Momentum also exists here and if you push a table loaded with a flagon and chicken the eatables will carry on moving when the table stops. Very realistic and extremely convincing.
The keyboard offers a full range of actions including Fight and you are given the option of using a Kempston stick for the movement combat.
This is one of the most complete and satisfying role-playing graphic games I have yet seen. There is quite simply so much to do, so much to explore and so much to experiment with.
Let's take a look at the orc guards. When you enter a room you may only see a couple of their helmets lying around. Suddenly, the helmet grows into a fully fledged and bellicose warrior. After a while you realise that the orcs regenerate from the helmets. I spent hours on the dungeon level looking for places to imprison the helmets so that they wouldn't bother me. Early on you will find a scroll which will help you to escape when you get utterly entombed.
Fairlight is state-of-the-art. It's a classic in every sense - go get it.
Right, power up your hyperdrive, shoot forward into the 25th Century and set your docking computers for entry to Marsport.
It's 2494 and the Earth has now been besieged for decades by the forces of the Sept - alien beings, they are spacefaring, warlike and merciless. The Earth has been kept safe by means of a power sphere around the orbit of the moon but the Sept have found the original plans for the sphere at Marsport.
Guerrilla fighter John Marsh has been despatched to Mars to locate and retrieve the plans and you must assist him through the ten levels of the dome. Escape is only possible with the plans and there are many ways to die.
The game is controlled and designed in the same movie style of Tir Na Nog and Dun Darach. The space-suited figure of Commander Marsh strides along corridors in much the same way as Cuchullain. Action is smooth and unflickering in a convincing 3D way.
The Warriors are hopping beetle-like creatures who move fast and never ask questions. The Warlords, more noble and less frantic, sit in corridor spaces like arachnid cabbages - only their probosci are scorpion-like and kill on contact.
When you enter the base from the Spacefield your first purpose should be to get some sort of weapon. You are placed on the 'C' level of the base, and must descend to the Daly level where the supplies are kept.
Having explored a bit you'll probably find the Downtube. It's only then that you realise that the lift tubes don't connect one floor to the next as you'd expect ... they miss one out. Now you're on Elis level, a residential section where the Sept have their quarters. Watch out.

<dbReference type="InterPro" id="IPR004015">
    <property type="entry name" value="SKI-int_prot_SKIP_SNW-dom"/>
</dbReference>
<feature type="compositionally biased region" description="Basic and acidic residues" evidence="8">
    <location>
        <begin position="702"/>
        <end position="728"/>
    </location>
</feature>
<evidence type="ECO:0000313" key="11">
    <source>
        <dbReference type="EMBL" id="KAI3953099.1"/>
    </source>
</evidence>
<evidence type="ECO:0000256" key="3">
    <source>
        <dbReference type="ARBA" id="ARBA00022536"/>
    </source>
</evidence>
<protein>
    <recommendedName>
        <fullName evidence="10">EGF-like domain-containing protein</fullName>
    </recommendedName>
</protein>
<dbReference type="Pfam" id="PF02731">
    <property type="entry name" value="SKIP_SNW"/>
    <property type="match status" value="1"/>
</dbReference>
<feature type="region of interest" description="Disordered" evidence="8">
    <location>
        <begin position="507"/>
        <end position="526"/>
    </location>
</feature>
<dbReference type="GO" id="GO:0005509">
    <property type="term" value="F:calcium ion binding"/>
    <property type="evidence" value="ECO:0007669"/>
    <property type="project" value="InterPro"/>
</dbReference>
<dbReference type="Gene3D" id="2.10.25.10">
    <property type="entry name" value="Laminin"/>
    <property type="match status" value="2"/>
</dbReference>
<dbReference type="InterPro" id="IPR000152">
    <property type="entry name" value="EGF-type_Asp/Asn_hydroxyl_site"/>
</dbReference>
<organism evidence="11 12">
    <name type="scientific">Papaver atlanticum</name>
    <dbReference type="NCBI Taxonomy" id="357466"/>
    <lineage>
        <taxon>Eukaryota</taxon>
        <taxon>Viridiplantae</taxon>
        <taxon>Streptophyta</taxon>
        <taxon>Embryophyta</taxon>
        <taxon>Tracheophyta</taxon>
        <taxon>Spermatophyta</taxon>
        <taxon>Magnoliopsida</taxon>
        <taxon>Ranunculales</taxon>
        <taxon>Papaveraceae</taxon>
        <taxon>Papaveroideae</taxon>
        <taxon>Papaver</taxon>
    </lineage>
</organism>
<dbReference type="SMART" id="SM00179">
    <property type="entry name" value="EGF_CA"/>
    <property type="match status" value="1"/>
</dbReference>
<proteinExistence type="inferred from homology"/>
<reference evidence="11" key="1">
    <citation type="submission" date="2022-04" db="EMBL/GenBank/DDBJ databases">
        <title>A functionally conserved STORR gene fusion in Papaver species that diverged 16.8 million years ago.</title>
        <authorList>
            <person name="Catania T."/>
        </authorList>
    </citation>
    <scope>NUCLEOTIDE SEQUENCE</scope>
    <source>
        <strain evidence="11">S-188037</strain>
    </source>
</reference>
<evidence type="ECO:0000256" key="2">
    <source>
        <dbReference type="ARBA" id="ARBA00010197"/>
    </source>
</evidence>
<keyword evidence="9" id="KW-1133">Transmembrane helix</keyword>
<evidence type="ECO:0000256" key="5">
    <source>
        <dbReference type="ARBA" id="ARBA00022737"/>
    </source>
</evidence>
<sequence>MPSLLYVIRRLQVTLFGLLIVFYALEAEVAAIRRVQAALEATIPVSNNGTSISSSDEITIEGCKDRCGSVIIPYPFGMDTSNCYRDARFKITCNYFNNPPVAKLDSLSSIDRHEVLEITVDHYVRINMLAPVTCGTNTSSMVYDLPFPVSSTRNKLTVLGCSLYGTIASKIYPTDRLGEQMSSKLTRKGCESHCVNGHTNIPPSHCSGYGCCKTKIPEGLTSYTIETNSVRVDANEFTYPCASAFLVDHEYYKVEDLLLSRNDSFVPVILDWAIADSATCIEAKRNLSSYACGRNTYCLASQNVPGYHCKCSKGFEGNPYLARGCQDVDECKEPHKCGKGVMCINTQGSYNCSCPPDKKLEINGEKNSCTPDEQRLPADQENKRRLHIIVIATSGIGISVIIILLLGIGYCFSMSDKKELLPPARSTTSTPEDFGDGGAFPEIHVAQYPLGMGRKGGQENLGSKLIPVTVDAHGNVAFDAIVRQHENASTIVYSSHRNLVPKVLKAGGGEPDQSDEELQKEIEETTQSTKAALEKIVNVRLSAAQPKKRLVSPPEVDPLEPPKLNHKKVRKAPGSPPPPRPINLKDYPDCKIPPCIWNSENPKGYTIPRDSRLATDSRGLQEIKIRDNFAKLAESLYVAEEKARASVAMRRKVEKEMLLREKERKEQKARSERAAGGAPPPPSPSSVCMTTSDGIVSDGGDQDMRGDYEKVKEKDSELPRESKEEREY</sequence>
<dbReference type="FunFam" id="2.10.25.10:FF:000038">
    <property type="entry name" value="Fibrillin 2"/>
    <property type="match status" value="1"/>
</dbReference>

There are chutes for refuse, lockers where goods can be stored, points for charging weapons and supply units which will provide you with things like guns, gun permits, charcoal, flour and a wide range of consumer goods.
Try to locate Factor Units - those will assemble two or more objects to make a new one. There are also Key stations situated near doors or wall units. They will open the door if you can insert an appropriate object into them.
Gargoyle has yet again produced an enormously sophisticated program. The introduction of an arcade element with the power-gun adds extra zing (or zap) to the proceedings. Top marks to a firm who deliver consistently fine software.
Lastly this month there are two games from Adventure International. Those are packed together in a Value Pack and are two of the earlier Scott Adams text adventures, Adventureland and Secret Mission.
Adventureland is an archetypal game. It's set in a fantasy world of dragons, magic carpets, lamp genies and the like. The aim is to discover and store a number of treasures, 13 in this case.
The action moves rapidly from forests to underground caverns and dismal swamps and there are magical beings to encounter along your way.
Descriptions are not vast but they're very much to the point and contain all the information you'll need.
Useful hints are provided in response to some inputs and objects can be used by means of prepositions - if you say 'Throw Axe' the interpreter will tell you to 'tell me at what ... like: AT TREE'. That is a handy routine and gets round the limitations of the normal verb/noun input system. The game is fun even if its style and storyline are now a bit dated.
The second game, Secret Mission, has more of a plot and places you on the inside of a nuclear reactor which is threatened by a suicide bomber.
The detective-cum-spy format is set in a futuristic world where you must learn the function of numerous control panels and must find ways to pass security doors guarded by video cameras and electronic security systems. The reactor building is split into a number of colour coded levels and the first task is to discover the correct passes to enter protected sections.
Both programs are well produced and the idea of providing broad hints at difficult points provides an incentive to carry one if you get stuck - which will happen, I assure you.